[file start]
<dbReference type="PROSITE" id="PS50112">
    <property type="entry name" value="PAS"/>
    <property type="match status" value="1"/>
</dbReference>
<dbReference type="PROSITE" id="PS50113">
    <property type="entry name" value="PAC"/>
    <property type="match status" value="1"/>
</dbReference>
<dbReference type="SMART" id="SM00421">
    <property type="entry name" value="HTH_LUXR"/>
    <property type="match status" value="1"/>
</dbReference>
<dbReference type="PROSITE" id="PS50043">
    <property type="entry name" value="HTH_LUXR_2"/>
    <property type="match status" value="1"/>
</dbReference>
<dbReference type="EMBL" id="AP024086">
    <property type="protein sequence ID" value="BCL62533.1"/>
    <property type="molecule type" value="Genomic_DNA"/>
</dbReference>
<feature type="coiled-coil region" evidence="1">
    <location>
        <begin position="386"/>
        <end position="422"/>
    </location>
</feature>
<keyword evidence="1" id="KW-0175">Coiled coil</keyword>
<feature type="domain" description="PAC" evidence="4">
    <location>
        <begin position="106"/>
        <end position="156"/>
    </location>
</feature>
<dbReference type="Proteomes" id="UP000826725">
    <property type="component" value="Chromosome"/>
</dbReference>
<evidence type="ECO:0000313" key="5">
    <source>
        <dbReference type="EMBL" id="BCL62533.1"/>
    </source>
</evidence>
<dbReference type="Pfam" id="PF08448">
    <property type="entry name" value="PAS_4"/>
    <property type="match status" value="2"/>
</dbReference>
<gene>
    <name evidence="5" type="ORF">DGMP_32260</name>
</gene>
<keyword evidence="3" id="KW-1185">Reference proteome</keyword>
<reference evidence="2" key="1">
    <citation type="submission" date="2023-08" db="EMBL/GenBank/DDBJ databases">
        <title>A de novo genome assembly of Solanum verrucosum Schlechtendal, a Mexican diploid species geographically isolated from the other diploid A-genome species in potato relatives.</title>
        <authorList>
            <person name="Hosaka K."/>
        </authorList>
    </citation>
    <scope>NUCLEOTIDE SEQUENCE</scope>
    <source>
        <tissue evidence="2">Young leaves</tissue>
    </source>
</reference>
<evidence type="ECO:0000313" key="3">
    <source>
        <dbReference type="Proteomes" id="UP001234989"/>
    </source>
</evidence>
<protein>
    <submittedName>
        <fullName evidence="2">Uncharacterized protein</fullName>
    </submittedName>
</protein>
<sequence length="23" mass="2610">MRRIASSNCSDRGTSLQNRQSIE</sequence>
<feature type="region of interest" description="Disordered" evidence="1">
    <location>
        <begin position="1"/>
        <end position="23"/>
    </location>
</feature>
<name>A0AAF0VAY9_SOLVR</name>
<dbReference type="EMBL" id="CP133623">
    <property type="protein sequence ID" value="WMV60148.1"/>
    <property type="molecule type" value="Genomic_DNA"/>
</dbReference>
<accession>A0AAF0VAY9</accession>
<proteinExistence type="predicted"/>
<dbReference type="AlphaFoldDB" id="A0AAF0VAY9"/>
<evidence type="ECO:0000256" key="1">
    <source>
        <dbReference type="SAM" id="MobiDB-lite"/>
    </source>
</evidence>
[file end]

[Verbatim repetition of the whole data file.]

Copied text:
<dbReference type="PROSITE" id="PS50112">
    <property type="entry name" value="PAS"/>
    <property type="match status" value="1"/>
</dbReference>
<dbReference type="PROSITE" id="PS50113">
    <property type="entry name" value="PAC"/>
    <property type="match status" value="1"/>
</dbReference>
<dbReference type="SMART" id="SM00421">
    <property type="entry name" value="HTH_LUXR"/>
    <property type="match status" value="1"/>
</dbReference>
<dbReference type="PROSITE" id="PS50043">
    <property type="entry name" value="HTH_LUXR_2"/>
    <property type="match status" value="1"/>
</dbReference>
<dbReference type="EMBL" id="AP024086">
    <property type="protein sequence ID" value="BCL62533.1"/>
    <property type="molecule type" value="Genomic_DNA"/>
</dbReference>
<feature type="coiled-coil region" evidence="1">
    <location>
        <begin position="386"/>
        <end position="422"/>
    </location>
</feature>
<keyword evidence="1" id="KW-0175">Coiled coil</keyword>
<feature type="domain" description="PAC" evidence="4">
    <location>
        <begin position="106"/>
        <end position="156"/>
    </location>
</feature>
<dbReference type="Proteomes" id="UP000826725">
    <property type="component" value="Chromosome"/>
</dbReference>
<evidence type="ECO:0000313" key="5">
    <source>
        <dbReference type="EMBL" id="BCL62533.1"/>
    </source>
</evidence>
<dbReference type="Pfam" id="PF08448">
    <property type="entry name" value="PAS_4"/>
    <property type="match status" value="2"/>
</dbReference>
<gene>
    <name evidence="5" type="ORF">DGMP_32260</name>
</gene>
<keyword evidence="3" id="KW-1185">Reference proteome</keyword>
<reference evidence="2" key="1">
    <citation type="submission" date="2023-08" db="EMBL/GenBank/DDBJ databases">
        <title>A de novo genome assembly of Solanum verrucosum Schlechtendal, a Mexican diploid species geographically isolated from the other diploid A-genome species in potato relatives.</title>
        <authorList>
            <person name="Hosaka K."/>
        </authorList>
    </citation>
    <scope>NUCLEOTIDE SEQUENCE</scope>
    <source>
        <tissue evidence="2">Young leaves</tissue>
    </source>
</reference>
<evidence type="ECO:0000313" key="3">
    <source>
        <dbReference type="Proteomes" id="UP001234989"/>
    </source>
</evidence>
<protein>
    <submittedName>
        <fullName evidence="2">Uncharacterized protein</fullName>
    </submittedName>
</protein>
<sequence length="23" mass="2610">MRRIASSNCSDRGTSLQNRQSIE</sequence>
<feature type="region of interest" description="Disordered" evidence="1">
    <location>
        <begin position="1"/>
        <end position="23"/>
    </location>
</feature>
<name>A0AAF0VAY9_SOLVR</name>
<dbReference type="EMBL" id="CP133623">
    <property type="protein sequence ID" value="WMV60148.1"/>
    <property type="molecule type" value="Genomic_DNA"/>
</dbReference>
<accession>A0AAF0VAY9</accession>
<proteinExistence type="predicted"/>
<dbReference type="AlphaFoldDB" id="A0AAF0VAY9"/>
<evidence type="ECO:0000256" key="1">
    <source>
        <dbReference type="SAM" id="MobiDB-lite"/>
    </source>
</evidence>